MORE CHANGES ON THE WAY
National is to push ahead with wide-ranging reform of the Resource Management Act, Environment Minister Nick Smith says.
After failing to gain the support it needed to pass changes proposed in 2012 during the last term, today National signalled that it could use its stellar election result to proceed - with little change.
Although Environment Minister Nick Smith said it was National's "preference" to build support beyond a bare majority, the MP for Nelson made it clear that the party was prepared to do so with just the support of the single MP of the Act Party, which has long objected to what it considers to be an anti-development bias in the environmental legislation.
"Our first duty is make changes to the RMA that make the act work better for New Zealand. If we can't get the support of the Maori Party and the United Future Party to be able to advance the reforms, then we will still be progressing with the support of the ACT Party," Smith said.
Smith signalled that National was reviewing the most contentious of its proposed reforms of the RMA, covering changes to the act's principles - a move critics have argued would aid development - but otherwise the tone of today's speech was consistent with the last term.
"It's consistent with the direction that was set in 2012, but there's still a lot of detail in the amendments to deliver the overall package of reform," Smith said.
He expected "intense discussion" over some of the "hundreds" of amendments to the existing legislation.
In a speech in his home city of Nelson tonight, Smith called for changes to streamline the development of local planning rules and give recognition to the need for economic development.
Smith said National wanted to try to build "a broader base of support" for changes to the RMA, and promised National was committed to provisions protecting the environment, but warned that minor changes would not be enough.
"Tinkering with the RMA won't do," Smith told the Nelson Rotary Club.
"The act has some fundamental design flaws that require substantial overhaul. The purposes and principles are out-dated and ill-matched with the reality of the issues it manages, like housing development. The plan-making process is too cumbersome and slow."
Although light on concrete policy, the speech highlighted a series of material changes Smith said were crucial:
- Adding clauses covering the management of major natural hazards, referring to the Bexley subdivision in Christchurch which did not consider the impact of liquefaction even though the risk had been clearly identified
- Creating an explicit recognition in the legislation of the urban environment, with Smith claiming the report appeared to be designed "for a Garden of Eden" before cities were built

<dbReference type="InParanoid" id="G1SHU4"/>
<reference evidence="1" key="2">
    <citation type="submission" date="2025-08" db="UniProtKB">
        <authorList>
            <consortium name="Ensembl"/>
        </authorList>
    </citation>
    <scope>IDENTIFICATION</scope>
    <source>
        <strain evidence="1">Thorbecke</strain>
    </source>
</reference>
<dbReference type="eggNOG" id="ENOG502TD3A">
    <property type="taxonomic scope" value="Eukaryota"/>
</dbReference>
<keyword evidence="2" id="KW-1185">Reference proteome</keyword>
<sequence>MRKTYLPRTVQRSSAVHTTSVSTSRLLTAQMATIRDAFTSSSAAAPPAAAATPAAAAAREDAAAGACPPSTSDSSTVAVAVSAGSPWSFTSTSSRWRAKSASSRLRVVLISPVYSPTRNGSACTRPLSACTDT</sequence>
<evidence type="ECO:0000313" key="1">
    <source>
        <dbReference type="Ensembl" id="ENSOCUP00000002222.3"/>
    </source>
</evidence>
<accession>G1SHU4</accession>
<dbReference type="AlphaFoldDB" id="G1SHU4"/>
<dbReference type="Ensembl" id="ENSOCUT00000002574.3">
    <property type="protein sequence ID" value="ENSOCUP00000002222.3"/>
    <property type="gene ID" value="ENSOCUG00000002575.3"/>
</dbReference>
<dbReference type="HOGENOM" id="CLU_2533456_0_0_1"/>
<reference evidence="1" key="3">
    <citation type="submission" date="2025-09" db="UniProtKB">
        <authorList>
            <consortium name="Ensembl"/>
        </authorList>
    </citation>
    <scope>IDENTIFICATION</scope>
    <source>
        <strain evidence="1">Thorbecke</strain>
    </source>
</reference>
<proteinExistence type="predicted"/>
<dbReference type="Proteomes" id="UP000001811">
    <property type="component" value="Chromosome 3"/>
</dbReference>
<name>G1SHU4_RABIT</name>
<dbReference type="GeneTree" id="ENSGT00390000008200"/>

- Giving an explicit recognition of the need for affordable housing, with current rules tending to support more expensive development
Other changes proposed by Smith included forcing councils to use templates in developing planning rules, with Smith noting that New Zealand has "50 different definitions" for how to calculate building heights.
During his speech Smith used as a backdrop 80,000 pages of resource management plans from across the country.
"If in a single pile it would stand ten metres tall and probably require a resource consent for breaching local height restrictions. This mountain of red tape well illustrates the need for an overhaul of the Resource Management Act."
Smith also said he was "of the view that economic growth, jobs and exports need recognition" in the legislation.
"The idea that the only consideration in resource consenting is protection of nature is naive. This is not the National Parks Act."
National can already count on the support it needs to pass the legislation, but only barely. ACT's sole MP David Seymour has said the RMA has a strong anti-development bias and needs to be overhauled. Together with National's 60 MPs, Seymour gives National a majority in the House.
National's two other support parties, United Future and the Maori Party have warned they will oppose changes which would undermine protection of the environment.
Timed with the speech was the release of a report commissioned by the Treasury which claims that the current act was adding $30,000 to the cost of the average apartment and $15,000 to the cost of the average home.
"If you extrapolate this study over the past decade, the RMA has reduced housing supply by 40,000 homes and added $30 billion in cost," Smith said.